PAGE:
The Skeleton Coast Park is named for the numerous shipwrecks that lie off the treacherous shores and the many skeletal remains of whales that washed up on the beaches. We were met by the camp manager, who explained that, like anything that survives in this harsh, arid environment, we also would have to adapt by limiting our water usage. Sink water was rationed through the use of a bucket that was filled daily.

Because of the typical early-morning/late-afternoon fog — generated by the clash between the icy Atlantic Ocean and the warm desert air and which drifted inland by as much as 30 miles — the solar heaters could not promise much hot water.

The six-tent camp was definitely more basic than the others at which we’d stayed, but the friendliness of the staff (they welcomed visits to the kitchen, remembered each group member’s favorite drink, and sang and danced in celebration of the birthday of one of our fellow group members) and the sheer beauty of our surroundings more than made up for any hardships.

We spent almost three days exploring this most remote and inhospitable area, made especially isolated by the lack of roads, the national park restrictions and the exclusivity of the private concession area managed by Wilderness Safaris. In the days we were there, we never saw any other visitors.

Coming from Arizona, we knew something about desert wilderness, but the Skeleton Coast is almost beyond description — gravel plains, rugged mountains, towering canyons, dry riverbeds, impenetrable sand dunes, expansive vistas and even bigger skies.

Ricky followed tracks in the gravel but because of sifting sands had difficulty getting up and over some of the dunes. On several occasions we had to lighten the load by climbing the dunes on foot, and we always held on tight as the vehicle steeply descended.

Interesting excursions

Two particularly noteworthy excursions took us to the Cape Fria seal colony and a Himba village.

Our accommodations in Damaraland.

Thousands of seals inhabit the Cape. As far as the eye could see, there were seals sleeping, swimming, grooming, communicating and fighting. Black-backed jackals, brown hyenas and vultures hovered around the edge of the colony, picking off the sick, the very young and the unwary. It was a fascinating sight but only for so long, as the aroma of so many seals eventually became overwhelming.

The Himba people reside primarily in this area of Namibia. Because these seminomadic pastoralists are so isolated, they are only now being affected by the outside world. Thus far, they have been able, in large part, to keep to their traditional ways.

We saw mostly women in the village, as the men were out with their goat and cattle herds. The women are known for covering their skin with a mixture of red ochre and butter fat, which protects them from the sun and gives them a distinctive rich red appearance. Their hair, covered with the same mixture, is styled in intricate patterns.

The village was comprised of six to eight huts surrounded by a tree-limb fence. We were invited into the homes but discouraged from walking between the animal corral and the holy fire in the middle of the village.

The women make jewelry (including some particularly interesting bracelets out of PVC pipe material) and other carved-wood trinkets to earn cash. Like the nomadic pastoralists of East Africa, the Himba move their villages from water hole to water hole from one season to the next.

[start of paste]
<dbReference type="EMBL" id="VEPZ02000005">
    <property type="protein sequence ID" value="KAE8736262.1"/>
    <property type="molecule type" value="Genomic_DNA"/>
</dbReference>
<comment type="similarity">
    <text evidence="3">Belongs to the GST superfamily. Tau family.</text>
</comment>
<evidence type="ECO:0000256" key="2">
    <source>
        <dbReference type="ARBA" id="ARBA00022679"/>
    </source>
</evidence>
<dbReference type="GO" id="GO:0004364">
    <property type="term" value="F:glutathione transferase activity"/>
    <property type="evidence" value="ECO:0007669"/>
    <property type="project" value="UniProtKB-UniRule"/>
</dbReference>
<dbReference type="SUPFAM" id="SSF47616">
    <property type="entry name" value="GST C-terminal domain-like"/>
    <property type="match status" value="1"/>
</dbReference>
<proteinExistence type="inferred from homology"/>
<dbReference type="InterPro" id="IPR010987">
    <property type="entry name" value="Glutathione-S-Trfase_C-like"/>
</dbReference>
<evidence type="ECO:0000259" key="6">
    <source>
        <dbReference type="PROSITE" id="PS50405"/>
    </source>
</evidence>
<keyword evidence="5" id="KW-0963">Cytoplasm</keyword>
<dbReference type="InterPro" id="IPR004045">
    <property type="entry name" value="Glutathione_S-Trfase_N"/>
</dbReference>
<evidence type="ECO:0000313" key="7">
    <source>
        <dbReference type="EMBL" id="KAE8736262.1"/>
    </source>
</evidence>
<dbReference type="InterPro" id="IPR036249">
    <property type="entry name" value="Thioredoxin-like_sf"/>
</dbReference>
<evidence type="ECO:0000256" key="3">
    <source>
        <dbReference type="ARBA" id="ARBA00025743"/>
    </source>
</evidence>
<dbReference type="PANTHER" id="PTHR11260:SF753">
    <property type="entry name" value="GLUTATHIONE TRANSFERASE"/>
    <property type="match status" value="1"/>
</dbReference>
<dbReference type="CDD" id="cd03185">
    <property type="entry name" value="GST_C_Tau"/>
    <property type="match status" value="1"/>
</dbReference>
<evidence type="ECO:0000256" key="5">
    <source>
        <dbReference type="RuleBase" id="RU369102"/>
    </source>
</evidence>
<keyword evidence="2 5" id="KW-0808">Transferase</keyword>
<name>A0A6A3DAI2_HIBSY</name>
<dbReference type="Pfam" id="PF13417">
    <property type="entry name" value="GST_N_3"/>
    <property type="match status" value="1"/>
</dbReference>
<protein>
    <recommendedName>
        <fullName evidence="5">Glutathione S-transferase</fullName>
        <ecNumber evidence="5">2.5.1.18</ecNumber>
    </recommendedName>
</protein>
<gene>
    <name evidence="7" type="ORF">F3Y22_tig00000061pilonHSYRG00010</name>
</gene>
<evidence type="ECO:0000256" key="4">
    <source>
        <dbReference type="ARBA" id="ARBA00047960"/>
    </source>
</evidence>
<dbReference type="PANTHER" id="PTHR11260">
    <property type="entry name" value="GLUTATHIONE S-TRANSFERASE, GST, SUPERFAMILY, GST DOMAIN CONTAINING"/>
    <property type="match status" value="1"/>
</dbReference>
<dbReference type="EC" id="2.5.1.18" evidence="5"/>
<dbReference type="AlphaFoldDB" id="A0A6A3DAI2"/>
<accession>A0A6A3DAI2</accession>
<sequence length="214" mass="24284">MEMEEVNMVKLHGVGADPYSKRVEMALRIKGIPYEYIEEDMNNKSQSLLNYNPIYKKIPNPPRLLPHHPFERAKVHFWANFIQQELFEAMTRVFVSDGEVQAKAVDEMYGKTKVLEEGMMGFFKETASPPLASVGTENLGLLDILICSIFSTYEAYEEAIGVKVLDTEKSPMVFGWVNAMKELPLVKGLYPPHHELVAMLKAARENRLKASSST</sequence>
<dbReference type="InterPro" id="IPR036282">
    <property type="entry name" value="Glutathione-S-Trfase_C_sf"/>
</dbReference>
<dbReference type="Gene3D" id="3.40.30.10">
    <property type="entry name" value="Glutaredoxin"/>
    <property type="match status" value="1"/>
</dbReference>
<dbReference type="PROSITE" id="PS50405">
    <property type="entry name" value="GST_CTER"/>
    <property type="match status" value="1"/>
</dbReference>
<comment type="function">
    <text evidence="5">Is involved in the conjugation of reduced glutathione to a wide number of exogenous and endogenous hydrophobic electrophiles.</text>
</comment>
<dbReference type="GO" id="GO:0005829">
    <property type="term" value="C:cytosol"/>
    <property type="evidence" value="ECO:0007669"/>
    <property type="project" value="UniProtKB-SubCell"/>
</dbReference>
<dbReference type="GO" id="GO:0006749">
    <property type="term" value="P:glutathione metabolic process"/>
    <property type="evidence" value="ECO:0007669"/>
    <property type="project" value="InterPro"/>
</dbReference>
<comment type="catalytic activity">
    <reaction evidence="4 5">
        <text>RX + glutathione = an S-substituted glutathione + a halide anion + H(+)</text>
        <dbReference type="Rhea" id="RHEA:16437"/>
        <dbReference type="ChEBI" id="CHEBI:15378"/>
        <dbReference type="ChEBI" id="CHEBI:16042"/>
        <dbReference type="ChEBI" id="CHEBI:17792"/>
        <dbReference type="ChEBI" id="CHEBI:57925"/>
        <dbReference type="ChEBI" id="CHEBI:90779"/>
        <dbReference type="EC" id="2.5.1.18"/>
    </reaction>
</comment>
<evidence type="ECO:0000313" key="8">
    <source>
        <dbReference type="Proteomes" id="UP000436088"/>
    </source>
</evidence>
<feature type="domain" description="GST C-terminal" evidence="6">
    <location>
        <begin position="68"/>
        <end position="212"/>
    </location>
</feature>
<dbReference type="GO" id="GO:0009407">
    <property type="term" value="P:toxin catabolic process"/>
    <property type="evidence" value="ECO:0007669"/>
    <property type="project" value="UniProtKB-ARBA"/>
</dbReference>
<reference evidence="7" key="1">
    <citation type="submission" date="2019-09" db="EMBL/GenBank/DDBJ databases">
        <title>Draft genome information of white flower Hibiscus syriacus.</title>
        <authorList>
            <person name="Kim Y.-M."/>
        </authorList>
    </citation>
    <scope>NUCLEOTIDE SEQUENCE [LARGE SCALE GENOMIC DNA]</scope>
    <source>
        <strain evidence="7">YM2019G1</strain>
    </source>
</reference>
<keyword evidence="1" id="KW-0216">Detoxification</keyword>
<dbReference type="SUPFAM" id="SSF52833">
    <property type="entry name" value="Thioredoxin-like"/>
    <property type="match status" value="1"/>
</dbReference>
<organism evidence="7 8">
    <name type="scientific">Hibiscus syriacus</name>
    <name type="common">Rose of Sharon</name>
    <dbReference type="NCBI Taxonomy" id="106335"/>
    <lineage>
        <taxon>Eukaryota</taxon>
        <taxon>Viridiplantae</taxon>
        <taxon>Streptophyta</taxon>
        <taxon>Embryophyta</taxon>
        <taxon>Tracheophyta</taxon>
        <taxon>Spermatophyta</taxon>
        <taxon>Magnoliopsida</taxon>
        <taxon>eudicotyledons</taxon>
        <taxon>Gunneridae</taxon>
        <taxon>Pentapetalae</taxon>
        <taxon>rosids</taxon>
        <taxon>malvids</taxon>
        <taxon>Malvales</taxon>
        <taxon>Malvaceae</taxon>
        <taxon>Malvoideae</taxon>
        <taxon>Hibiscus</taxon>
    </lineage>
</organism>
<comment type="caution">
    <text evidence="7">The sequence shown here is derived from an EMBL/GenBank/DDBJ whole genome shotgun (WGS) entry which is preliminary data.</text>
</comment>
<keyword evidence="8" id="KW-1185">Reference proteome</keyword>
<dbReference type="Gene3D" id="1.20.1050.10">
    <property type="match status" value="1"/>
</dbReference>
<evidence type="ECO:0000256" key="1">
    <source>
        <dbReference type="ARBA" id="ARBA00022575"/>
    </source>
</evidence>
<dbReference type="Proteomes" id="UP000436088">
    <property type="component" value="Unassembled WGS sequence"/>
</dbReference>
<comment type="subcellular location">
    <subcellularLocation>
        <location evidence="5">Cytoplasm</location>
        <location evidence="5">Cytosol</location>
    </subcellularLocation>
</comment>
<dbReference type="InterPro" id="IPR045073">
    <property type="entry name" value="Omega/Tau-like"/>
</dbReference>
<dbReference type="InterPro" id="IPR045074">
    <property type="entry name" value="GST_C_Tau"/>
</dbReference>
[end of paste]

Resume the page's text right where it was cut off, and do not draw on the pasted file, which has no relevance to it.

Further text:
On our departure day, the coastal fog was exceptionally dense and lasted well into the afternoon. As a result, our charter plane had to land on a gravel strip in the settlement of Purros, an hour inland from our camp. We returned to “civilization” in Windhoek after about 2½ hours.

Practical matters

The total cost for our 13-day “Great Namibian Journey” was $12,800, which included all accommodations; meals; drinks; exclusive guide services; park fees; internal airfare; laundry service at specified camps, and taxes. Our international airfare and pre- and post-safari hotels, as previously mentioned, cost extra. CSA travel insurance cost $948.

Our guide, Ricky Averia, and our tough Land Rover Defender.

Based on suggestions provided by Wilderness Safaris, we tipped our guide between $20 and $25 per day and the camp staff $10 a day. Tips were welcomed in South African rand, Namibian dollars, euros or US dollars.

We needed cash in remote areas in order to purchase souvenirs. Credit cards were accepted at the hotels and restaurants in Johannesburg and Windhoek.

Except at those camps with limited water (Damaraland and Skeleton Coast) and at the Hansa Hotel, laundry service was included in our safari cost. As a result, we were able to limit the amount of clothes we packed.

Because of the small size of the charter planes, each of us was limited to one soft-sided duffel bag weighing no more than 26 pounds. To make sure we were within that limit, we packed a separate bag of pre- and post-safari clothes and left it in storage at the Olive Grove Guesthouse while on safari.

At each camp, we were able to recharge our digital camera batteries. I simply gave the camp staff my charger, battery and a three-prong South African plug adapter (purchased from Magellan’s; 800/962-4943) at the end of the day and they returned my fully recharged battery to me in the morning. It worked like a charm!

We used 1.25-gallon zip-lock plastic Hefty bags to keep the camera dust free.

Summing up

Namibia is a great destination for a second or third visit to Africa. In addition to its having friendly people and incredible scenery, one marvels at how animals have survived in such a harsh, unforgiving environment.

The tourist infrastructure is well established, expanding to serve an increasing number of visitors and impressive in its quality of service, as was evidenced by our experience with Wilderness Safaris. It all made for a wonderful, memorable trip.